Do you fight about the same thing over and over again? Do you get reactive and defensive when conflict happens? Would you like to learn how to connect with each other?
The blame game is one of the most painful and damaging defenses couples use when conflict happens. If couples stay focused on blaming each other instead of trying to understand their own hurts, frustrations and unmet needs the connection and intimacy, which is the oxygen of a relationship suffers. As a result of this behavior, anger and resentment begin to fester. Partners begin to avoid each other and what was once a loving, playful and joyful connection becomes a negative-toxic filled space. If the hurt underneath these defensive behaviors isn’t addressed the relationship will wither and die.
The following is a composite of couples who come into therapy with this issue. As you read their story see if you can relate to either partner’s position.
Sue and Al attended couples therapy expressing deep frustration and anger about the state of their relationship. When asked what bought them into counseling they stated that the main problem was simple. “It’s my partner! If only he/she would hange then we’d be fine!”
Sue sat at the opposite end of the couch, her body rigid, arms crossed and raditating anger and hurt she stated “If Al would only share his feelings and stop avoiding me everything would be fine! All he does is work, work, work! He never helps around the house, and never wants to go anywhere with me! I feel totally alone in this relationship! I may as well be single!”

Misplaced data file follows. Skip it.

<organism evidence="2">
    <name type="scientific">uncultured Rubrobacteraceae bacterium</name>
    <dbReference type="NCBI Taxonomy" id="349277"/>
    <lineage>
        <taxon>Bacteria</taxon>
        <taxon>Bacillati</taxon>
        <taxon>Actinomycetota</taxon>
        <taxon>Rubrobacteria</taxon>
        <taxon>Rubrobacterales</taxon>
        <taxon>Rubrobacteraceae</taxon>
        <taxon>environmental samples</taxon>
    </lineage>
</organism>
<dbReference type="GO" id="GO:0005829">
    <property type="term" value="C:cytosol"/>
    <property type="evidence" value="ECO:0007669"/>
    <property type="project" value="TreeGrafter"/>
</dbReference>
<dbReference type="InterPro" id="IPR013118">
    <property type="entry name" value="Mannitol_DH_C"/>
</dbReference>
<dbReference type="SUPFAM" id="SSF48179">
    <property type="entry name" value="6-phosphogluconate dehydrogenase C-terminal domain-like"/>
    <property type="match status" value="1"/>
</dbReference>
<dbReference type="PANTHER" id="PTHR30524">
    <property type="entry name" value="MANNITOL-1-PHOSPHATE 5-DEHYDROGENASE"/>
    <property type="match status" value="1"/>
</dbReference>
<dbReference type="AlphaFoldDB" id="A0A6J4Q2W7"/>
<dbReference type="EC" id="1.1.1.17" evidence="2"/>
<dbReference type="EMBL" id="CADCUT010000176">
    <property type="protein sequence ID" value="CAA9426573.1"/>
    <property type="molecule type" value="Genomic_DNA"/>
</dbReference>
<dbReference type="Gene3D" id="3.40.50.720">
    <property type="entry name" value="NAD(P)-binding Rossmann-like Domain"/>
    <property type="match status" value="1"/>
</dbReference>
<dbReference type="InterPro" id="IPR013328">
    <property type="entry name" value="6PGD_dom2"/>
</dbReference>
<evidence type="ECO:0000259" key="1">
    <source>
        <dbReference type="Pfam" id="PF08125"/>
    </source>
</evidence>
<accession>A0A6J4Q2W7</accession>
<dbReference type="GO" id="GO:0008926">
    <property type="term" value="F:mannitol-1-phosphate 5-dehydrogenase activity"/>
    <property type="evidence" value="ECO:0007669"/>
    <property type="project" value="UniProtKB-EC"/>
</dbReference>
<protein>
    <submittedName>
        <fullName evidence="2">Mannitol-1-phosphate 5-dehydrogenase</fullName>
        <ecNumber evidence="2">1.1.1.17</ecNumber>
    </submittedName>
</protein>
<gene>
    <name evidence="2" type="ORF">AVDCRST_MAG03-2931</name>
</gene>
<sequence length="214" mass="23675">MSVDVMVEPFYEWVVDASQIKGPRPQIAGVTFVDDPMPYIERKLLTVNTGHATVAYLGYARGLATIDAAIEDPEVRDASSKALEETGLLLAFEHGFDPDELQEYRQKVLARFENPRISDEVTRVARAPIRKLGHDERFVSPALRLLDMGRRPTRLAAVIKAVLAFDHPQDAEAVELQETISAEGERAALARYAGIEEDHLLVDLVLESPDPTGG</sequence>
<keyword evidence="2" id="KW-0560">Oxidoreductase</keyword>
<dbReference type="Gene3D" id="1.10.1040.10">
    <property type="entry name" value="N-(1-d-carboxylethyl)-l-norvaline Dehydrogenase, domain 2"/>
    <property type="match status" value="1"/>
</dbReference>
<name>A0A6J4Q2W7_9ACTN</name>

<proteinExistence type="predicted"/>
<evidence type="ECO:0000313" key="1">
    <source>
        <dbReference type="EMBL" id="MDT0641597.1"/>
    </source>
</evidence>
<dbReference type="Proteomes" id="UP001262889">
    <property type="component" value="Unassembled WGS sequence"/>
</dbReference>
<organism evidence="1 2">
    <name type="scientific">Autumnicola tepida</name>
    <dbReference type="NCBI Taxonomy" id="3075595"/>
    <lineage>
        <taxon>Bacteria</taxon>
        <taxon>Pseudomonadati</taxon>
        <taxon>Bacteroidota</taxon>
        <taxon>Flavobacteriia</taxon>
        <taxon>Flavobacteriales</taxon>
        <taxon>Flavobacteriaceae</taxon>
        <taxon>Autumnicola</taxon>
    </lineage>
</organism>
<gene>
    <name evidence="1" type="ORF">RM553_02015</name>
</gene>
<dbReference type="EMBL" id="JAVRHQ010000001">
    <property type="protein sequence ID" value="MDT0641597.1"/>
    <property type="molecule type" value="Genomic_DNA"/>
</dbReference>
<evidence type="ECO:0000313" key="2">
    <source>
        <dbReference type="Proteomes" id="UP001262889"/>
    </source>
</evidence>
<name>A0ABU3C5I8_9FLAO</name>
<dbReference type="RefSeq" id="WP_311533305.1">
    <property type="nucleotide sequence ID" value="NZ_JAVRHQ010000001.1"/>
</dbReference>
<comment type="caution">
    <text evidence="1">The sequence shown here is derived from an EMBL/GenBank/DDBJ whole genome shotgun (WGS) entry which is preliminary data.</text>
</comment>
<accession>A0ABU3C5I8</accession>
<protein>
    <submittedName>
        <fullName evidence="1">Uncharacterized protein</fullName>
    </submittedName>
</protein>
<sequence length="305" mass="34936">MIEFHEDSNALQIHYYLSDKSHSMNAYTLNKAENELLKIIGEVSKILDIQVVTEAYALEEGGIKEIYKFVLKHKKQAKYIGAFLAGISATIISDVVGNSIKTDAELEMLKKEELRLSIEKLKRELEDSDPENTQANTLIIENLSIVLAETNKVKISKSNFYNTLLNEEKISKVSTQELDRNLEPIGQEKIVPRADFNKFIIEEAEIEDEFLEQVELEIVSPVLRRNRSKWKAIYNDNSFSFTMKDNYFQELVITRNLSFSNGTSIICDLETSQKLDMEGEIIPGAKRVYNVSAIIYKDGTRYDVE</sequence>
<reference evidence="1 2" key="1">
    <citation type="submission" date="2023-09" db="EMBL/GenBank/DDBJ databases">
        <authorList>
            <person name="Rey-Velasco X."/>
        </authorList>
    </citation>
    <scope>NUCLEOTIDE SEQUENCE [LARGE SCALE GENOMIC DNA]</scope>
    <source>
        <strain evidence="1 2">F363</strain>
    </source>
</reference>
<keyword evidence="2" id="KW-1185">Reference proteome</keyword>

As soon as Sue finished talking Al was ready to defend himself. He stated, “All she does is tell me how I do everything wrong! When I try to talk to her she lectures me so I just stopped talking! Who wants to be around someone who nags all the time!” Shrugging his shoulders and sinking into the sofa he threw up his hands and yelled, “I never have any peace!”
This is a common complaint in couple’s therapy. Both partners come into the session with a laundry list of complaints about each other. The immense hurt and pain they carry prevents them from seeing how their own reactions and behaviors are contributing to the frustration, resentment and sadness that’s turning their relationship into a toxic wasteland. If allowed to stay focused on surface complaints and assigning blame this couple will stay stuck in the painful dance of disconnetion called “the blame game.”
Signs You’re Stuck in the Blame Game
Most of us know when we’re being blamed. It’s usually in the words we hear. Things like “It’s your fault!” or “You’re so irresponsible!” are clear signs of blaming. While it’s easy to hear the blame in these statements, it’s harder to know when we’re the ones doing the blaming. Part of what makes it difficult to recognize is that it’s instinctual (but not in the best interest of the relationship) to defend ourselves if we’re feeling attacked, criticized or judged. In fact, the stronger the threat, the harder we defend!